2005 St. Louis Cardinals
Manager: Tony La Russa
Regular season record: 100-62 (.617), first in National League Central Division
Won NL Division Series over San Diego Padres (3-0)
Lost NL Championship Series to Houston Astros (4-2)
Staff Comments (individual rankings in parens)
Ray Mileur (15) The Cardinals reached the coveted 100-win mark and posted the best record in the National League for the second season in a row. The season started with the Cardinals winning the final home opener in the old Busch Stadium and I’ll never forget the pitching matchup between Mark Mulder and Roger Clemens on April 23, with Mulder going the distance winning 1-0 over Houston. It was the best pitched game I ever witnessed in person.
It was the year the Cardinals were one strike away from getting knocked out of the playoffs in Houston, when Albert Pujols hit that famous three-run homer in the top of the ninth in Game Six of the NLCS to send the series to a Game Seven. The Cardinals lost Game 7, 5-1, in what would be the final game played at Busch Stadium, to close out another very emotional season. Demolition of our old friend, the old ballpark began about three weeks later. Chris Carpenter was named the 2005 National League Cy Young Award winner, the first Cardinal to win the award since Bob Gibson in 1970.
Jerry Modene (5) After having finally gotten past the NLCS barrier in 2004 only to be swept in four by the Red Sox in the World Series, the 2005 Cardinals led the race virtually wire-to-wire, taking over first place nine games into the season and extending that lead to 16 full games by September 13, having won 89 and lost only 49 in that span.
While the “MV3” took a huge hit with Scott Rolen’s shoulder injury, Abraham Nunez filled in admirably for the injured star and Albert Pujols finally got past Barry Bonds and won a long-overdue Most Valuable Player award. On the mound, the five main starters made all but two of the team’s starts, led by eventual Cy Young Award winner Chris Carpenter. 2005 marked the first time that two Cardinals won MVP and the Cy Young in the same season (Bob Gibson received both awards in 1968).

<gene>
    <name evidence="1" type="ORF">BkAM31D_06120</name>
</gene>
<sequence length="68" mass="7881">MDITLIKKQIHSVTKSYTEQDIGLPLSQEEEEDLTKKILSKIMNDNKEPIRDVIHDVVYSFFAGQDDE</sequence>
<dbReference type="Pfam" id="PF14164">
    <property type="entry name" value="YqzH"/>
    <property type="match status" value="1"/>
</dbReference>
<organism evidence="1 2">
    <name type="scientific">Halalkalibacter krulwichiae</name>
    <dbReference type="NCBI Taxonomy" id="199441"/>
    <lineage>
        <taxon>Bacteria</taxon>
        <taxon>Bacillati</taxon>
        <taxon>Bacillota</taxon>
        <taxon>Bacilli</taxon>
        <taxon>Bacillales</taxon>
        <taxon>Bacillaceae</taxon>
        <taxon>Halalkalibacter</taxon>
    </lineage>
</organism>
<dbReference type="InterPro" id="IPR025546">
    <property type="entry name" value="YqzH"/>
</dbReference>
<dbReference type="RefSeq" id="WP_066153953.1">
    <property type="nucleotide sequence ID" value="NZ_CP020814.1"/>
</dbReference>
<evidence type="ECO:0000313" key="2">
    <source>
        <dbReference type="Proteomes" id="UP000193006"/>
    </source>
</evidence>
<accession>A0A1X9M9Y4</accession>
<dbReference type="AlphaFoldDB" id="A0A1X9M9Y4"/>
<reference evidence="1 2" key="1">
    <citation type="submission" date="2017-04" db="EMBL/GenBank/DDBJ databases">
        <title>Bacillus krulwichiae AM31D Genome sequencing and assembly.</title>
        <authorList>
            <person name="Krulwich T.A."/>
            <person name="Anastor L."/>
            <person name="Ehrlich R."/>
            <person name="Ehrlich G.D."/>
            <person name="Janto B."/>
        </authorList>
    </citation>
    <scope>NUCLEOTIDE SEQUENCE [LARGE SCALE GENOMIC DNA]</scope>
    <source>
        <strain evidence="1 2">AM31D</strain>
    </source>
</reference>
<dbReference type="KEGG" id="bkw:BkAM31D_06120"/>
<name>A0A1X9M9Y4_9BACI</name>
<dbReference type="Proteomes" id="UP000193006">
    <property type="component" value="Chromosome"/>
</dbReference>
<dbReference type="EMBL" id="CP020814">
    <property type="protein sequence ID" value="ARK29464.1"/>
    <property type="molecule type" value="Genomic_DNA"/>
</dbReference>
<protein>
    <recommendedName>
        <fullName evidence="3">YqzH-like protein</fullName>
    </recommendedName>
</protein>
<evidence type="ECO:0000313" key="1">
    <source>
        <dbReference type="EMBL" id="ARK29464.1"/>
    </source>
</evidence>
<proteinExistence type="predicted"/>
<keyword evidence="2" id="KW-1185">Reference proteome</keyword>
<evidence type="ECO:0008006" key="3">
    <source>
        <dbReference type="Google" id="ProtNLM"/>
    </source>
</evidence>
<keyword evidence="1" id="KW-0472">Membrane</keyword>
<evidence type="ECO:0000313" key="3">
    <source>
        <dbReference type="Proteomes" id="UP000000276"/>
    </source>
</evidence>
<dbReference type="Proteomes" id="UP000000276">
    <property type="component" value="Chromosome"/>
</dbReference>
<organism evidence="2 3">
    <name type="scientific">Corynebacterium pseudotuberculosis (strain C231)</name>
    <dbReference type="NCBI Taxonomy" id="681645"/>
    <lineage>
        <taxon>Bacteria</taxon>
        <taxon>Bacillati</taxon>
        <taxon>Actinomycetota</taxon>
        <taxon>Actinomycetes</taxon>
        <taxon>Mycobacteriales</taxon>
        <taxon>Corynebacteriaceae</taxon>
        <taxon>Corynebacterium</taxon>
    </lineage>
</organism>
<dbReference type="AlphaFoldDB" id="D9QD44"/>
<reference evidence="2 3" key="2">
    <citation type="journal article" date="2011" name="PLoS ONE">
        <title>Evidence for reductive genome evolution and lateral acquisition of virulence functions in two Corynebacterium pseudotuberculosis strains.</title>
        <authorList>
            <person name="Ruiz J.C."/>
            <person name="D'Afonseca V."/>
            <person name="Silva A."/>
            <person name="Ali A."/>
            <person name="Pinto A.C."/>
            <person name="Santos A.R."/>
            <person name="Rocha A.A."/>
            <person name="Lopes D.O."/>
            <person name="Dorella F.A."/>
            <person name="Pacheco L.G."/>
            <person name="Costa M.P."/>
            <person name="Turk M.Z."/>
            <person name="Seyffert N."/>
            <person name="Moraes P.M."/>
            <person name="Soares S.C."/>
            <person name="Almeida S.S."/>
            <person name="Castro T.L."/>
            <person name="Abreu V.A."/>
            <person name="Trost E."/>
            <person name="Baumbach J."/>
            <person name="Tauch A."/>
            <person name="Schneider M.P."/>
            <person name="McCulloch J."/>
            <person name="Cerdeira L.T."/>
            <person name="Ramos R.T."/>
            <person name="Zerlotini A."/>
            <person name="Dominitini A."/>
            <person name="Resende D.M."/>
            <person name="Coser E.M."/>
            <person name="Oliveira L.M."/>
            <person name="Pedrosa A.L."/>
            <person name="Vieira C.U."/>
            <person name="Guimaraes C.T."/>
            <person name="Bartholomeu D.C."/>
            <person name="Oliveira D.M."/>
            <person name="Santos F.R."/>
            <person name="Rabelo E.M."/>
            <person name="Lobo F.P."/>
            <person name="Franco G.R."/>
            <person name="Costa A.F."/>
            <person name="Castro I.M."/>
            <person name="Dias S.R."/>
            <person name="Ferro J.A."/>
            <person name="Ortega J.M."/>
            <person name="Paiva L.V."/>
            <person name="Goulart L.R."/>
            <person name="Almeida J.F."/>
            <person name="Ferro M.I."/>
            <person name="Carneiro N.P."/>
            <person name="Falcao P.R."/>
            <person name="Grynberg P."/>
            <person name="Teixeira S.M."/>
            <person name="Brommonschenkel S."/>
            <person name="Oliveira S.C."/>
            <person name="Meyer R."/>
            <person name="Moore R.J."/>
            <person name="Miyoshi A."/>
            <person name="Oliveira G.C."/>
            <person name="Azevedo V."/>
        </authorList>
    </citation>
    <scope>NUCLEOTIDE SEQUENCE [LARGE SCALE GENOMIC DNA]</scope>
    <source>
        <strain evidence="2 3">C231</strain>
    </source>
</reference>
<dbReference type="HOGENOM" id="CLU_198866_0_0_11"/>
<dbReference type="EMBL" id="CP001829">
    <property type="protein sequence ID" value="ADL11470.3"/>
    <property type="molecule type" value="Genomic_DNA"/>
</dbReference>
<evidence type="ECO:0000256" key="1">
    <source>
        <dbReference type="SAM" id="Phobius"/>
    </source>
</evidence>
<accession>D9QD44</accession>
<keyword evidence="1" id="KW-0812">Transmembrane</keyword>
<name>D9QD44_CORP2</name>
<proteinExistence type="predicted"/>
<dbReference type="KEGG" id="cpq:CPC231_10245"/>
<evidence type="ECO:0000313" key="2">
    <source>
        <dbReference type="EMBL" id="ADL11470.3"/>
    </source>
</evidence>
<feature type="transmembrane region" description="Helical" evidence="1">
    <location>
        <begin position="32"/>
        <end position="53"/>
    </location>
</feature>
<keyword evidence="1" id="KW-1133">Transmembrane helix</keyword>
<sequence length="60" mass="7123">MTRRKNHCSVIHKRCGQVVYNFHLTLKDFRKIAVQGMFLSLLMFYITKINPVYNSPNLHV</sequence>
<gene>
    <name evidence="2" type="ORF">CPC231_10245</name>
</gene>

Ultimately, the season ended on a down note when the team lost to Houston in the NLCS – after one last thrill provided by Pujols when he homered off Brad Lidge to win Game Five.
Brian Walton (13) This is the only club in my personal top 15 that did not play in the World Series. In my scoring system, that was balanced by the presence of both the Cy Young Award winner, Chris Carpenter, and NL Most Valuable Player, Albert Pujols, on the club. This is the only time in history that two different Cardinals earned these honors in the same season. Along with those two, three other top all-time Cardinals were on Tony La Russa’s team: pitcher Jason Isringhausen, third baseman Scott Rolen and outfielder Jim Edmonds.
This club was consistent in so many ways, holding down first place from April 16 until the playoffs began. They logged identical home and away records at 50-31 while taking their fifth division title in six years. The defense logged a franchise-best 196 double plays.
There were a number of strong individual performances, too. Pujols finished in the top five in the league in 12 different categories. His 41 long balls made the all-time top ten single season list for the club and his 27 intentional walks are third-most in team history. Isringhausen’s 39 saves rank sixth most in a single Cardinals season. Carpenter’s strikeout to walk ratio of 4.18 was fifth-highest in franchise history.
Rob Rains (NR) After winning their first NL pennant in 17 years in 2004 but being swept by the Red Sox in the World Series, there was only one way for the 2005 Cardinals to be a better club. It didn’t quite happen that way, but the team came close.
For the first time since 1943-1944, the Cardinals produced a second consecutive 100-win season, falling from 105 wins to 100, still enough to win the division by 11 games. Albert Pujols won the MVP Award and Chris Carpenter the Cy Young, the first time players on the same team won the two major awards in the NL since Terry Pendleton and Tom Glavine of the Braves did it in 1991.
After a riveting seven-game series win over Houston in the 2004 NL Championship Series, the Astros emerged on top this time, in six games, with the final game on October 19 marking the final game ever at the old Busch Stadium.
Key: NR = not ranked
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